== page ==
A team of researchers and engineers at Stanford University has developed a radical new method to improve the efficiency of human running. They tied the subjects' shoes with a strong, short rubber band, which may seem like a joke, but it actually hides a complex and thoughtful scientific analysis. The experiment confirmed the researchers' correctness - this strange trick reduced the energy expenditure while running by 10%.
A person, no matter how paradoxical it sounds, runs very badly. More precisely, it does it extremely ineffectively. Of the 10 calories spent in the process, only 1 is spent with benefit. One of the reasons is that our legs are not designed for long rhythmic movements, and we also do not know how to effectively change the speed of movement. A person involuntarily tries to take large, wide strides, in running we try to imitate graceful animals like deer, although our bodies are arranged fundamentally differently.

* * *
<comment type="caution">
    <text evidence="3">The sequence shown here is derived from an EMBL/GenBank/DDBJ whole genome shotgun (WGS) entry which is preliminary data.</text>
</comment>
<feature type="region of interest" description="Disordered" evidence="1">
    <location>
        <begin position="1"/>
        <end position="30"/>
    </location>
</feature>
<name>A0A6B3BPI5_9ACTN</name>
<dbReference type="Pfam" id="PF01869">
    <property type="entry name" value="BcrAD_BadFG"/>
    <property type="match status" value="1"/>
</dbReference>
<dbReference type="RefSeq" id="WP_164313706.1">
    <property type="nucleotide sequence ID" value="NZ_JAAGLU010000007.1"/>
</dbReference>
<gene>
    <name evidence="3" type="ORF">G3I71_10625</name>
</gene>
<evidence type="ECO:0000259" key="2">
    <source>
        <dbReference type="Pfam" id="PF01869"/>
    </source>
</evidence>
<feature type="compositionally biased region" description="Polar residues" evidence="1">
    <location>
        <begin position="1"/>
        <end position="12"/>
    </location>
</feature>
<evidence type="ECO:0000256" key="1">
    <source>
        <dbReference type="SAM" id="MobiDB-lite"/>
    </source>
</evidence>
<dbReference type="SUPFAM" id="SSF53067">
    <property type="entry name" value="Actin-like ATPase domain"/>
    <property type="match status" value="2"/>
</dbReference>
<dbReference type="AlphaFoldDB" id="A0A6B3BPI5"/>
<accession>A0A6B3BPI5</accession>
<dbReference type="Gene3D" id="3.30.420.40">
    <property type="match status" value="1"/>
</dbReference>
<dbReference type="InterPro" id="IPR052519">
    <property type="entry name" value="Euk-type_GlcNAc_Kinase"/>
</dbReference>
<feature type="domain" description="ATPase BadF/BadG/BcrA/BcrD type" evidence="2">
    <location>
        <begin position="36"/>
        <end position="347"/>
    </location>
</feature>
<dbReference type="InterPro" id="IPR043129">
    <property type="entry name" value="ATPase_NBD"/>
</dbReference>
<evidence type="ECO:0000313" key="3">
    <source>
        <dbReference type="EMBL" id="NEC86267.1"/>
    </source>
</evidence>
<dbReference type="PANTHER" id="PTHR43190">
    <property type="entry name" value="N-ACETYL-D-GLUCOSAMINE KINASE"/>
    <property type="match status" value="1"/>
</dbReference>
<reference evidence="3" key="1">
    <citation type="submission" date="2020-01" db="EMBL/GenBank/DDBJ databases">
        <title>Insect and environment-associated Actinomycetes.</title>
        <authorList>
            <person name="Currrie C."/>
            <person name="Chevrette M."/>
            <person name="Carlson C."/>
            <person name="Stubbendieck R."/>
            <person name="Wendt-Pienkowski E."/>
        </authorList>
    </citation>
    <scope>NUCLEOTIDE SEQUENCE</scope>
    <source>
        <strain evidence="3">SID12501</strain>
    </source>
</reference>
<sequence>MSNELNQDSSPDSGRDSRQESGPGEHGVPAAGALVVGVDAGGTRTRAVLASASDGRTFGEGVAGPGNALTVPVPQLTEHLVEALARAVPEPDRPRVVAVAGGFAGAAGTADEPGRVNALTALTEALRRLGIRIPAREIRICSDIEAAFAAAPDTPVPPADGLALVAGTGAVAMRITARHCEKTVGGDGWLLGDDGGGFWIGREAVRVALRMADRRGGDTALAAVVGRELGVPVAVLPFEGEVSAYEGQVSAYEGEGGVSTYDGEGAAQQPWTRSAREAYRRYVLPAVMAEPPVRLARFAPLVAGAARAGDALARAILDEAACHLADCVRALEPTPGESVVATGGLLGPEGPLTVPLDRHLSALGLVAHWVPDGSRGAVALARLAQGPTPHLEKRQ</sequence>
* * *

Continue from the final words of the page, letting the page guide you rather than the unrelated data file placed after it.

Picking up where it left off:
When jogging, the average person maintains an average pace of 90 steps per minute. If he took shorter steps, he would use less energy, but then he would have to increase the speed of movement, and this is unnatural and inconvenient. A simple elastic band that prevents the legs from being too far apart compensates for this disadvantage. The steps become shorter and the running pace is faster - the subjects with their legs tied easily ran 100 steps per minute.
This is somewhat reminiscent of rowing or working in a simulator - when the body is rigidly limited by equipment, a person quickly adapts to performing short, energy-efficient movements. None of the participants in the experiment complained about the inconvenience, the addiction happened quickly and naturally. You can try this technique yourself, all you need is a pair of sneakers and a piece of rubber band about 25% of your leg length.